TODAY -

The Boundary Problem - A high agenda for the North-East

Moirangcha Roshan *



Seven sisters' geographical region is unique as it is surrounded by different countries in almost all sides. When we have a look to a world Political map the region looks like a separate country between India and Myanmar- and indeed the region is just like a frontier zone which India occupies large area of the territory.

Most of the seven sisters' international boundaries are not yet demarcated because for India there seem to be no good reason for this costly extraordinarily difficult task. But now as the rights and obligations of government increased and due to rapidly expanding pressure of population on land, it became necessary to draw boundaries with ever greater precision.

As a result of negligence from the past in the border management, now India has to face lots of border-related problems - social, economic and political and the countries on the other side are Bangladesh, Myanmar and China. For India, it is important to solve all these problems before inviting more issues born out of look east policy.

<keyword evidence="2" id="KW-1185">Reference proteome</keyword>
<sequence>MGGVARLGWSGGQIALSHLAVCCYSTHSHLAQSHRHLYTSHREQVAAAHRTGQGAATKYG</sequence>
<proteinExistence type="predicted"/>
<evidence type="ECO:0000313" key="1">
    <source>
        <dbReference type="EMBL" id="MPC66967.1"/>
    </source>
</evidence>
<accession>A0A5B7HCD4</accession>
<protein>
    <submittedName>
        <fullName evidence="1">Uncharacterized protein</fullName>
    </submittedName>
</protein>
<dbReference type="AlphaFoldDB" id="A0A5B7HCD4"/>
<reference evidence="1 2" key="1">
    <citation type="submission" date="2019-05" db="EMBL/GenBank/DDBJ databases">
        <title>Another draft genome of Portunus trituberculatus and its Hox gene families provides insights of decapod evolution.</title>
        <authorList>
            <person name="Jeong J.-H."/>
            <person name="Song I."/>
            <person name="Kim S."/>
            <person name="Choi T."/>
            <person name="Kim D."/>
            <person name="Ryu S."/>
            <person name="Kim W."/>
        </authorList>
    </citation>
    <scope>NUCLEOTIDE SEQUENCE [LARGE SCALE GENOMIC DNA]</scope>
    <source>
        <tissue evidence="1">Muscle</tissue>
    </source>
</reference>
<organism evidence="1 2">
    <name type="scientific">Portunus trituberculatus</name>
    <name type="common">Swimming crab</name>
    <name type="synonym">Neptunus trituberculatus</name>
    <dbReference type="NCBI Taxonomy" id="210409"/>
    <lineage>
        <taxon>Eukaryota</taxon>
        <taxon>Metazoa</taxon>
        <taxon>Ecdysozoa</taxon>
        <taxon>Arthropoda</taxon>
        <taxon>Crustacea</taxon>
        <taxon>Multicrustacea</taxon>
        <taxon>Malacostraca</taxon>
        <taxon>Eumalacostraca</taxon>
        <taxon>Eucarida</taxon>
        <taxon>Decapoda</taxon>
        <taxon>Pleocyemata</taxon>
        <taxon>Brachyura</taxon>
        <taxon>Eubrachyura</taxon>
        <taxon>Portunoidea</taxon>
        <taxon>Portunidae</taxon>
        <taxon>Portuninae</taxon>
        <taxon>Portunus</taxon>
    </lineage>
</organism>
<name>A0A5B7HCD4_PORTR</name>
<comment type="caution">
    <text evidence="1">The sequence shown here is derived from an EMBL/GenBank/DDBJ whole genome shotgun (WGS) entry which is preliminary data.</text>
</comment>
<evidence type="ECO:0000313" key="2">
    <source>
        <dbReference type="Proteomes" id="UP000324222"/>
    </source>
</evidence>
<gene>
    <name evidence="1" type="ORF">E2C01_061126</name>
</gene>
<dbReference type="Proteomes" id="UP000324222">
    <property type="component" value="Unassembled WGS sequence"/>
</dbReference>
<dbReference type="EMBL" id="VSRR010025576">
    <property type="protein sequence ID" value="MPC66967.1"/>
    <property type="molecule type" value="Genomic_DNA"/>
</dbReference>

So, India started giving efforts to resolve the boundary issue on every sides - but if fail, can be a great advantage for neighbouring countries in the war of Geopolitics of North-Eastern. It is true that so many confusing and unclear things come up when we have a serious look to the so called international boundary in the region. Let me pick up the short Meghalaya section of the Indo-Bangladesh boundary as a case study to highlight some of the problems and prospects.

We know that success of a boundary issue may be judged with the level of dispute and friction between the two sides. And the most visited state in our side, Meghalaya (abode of clouds) and Bangladesh share 443 km long border stretch in which more than half of the total border area is under dispute especially in the Khasi and Jaintia Hills involving an estimated three hundred villages.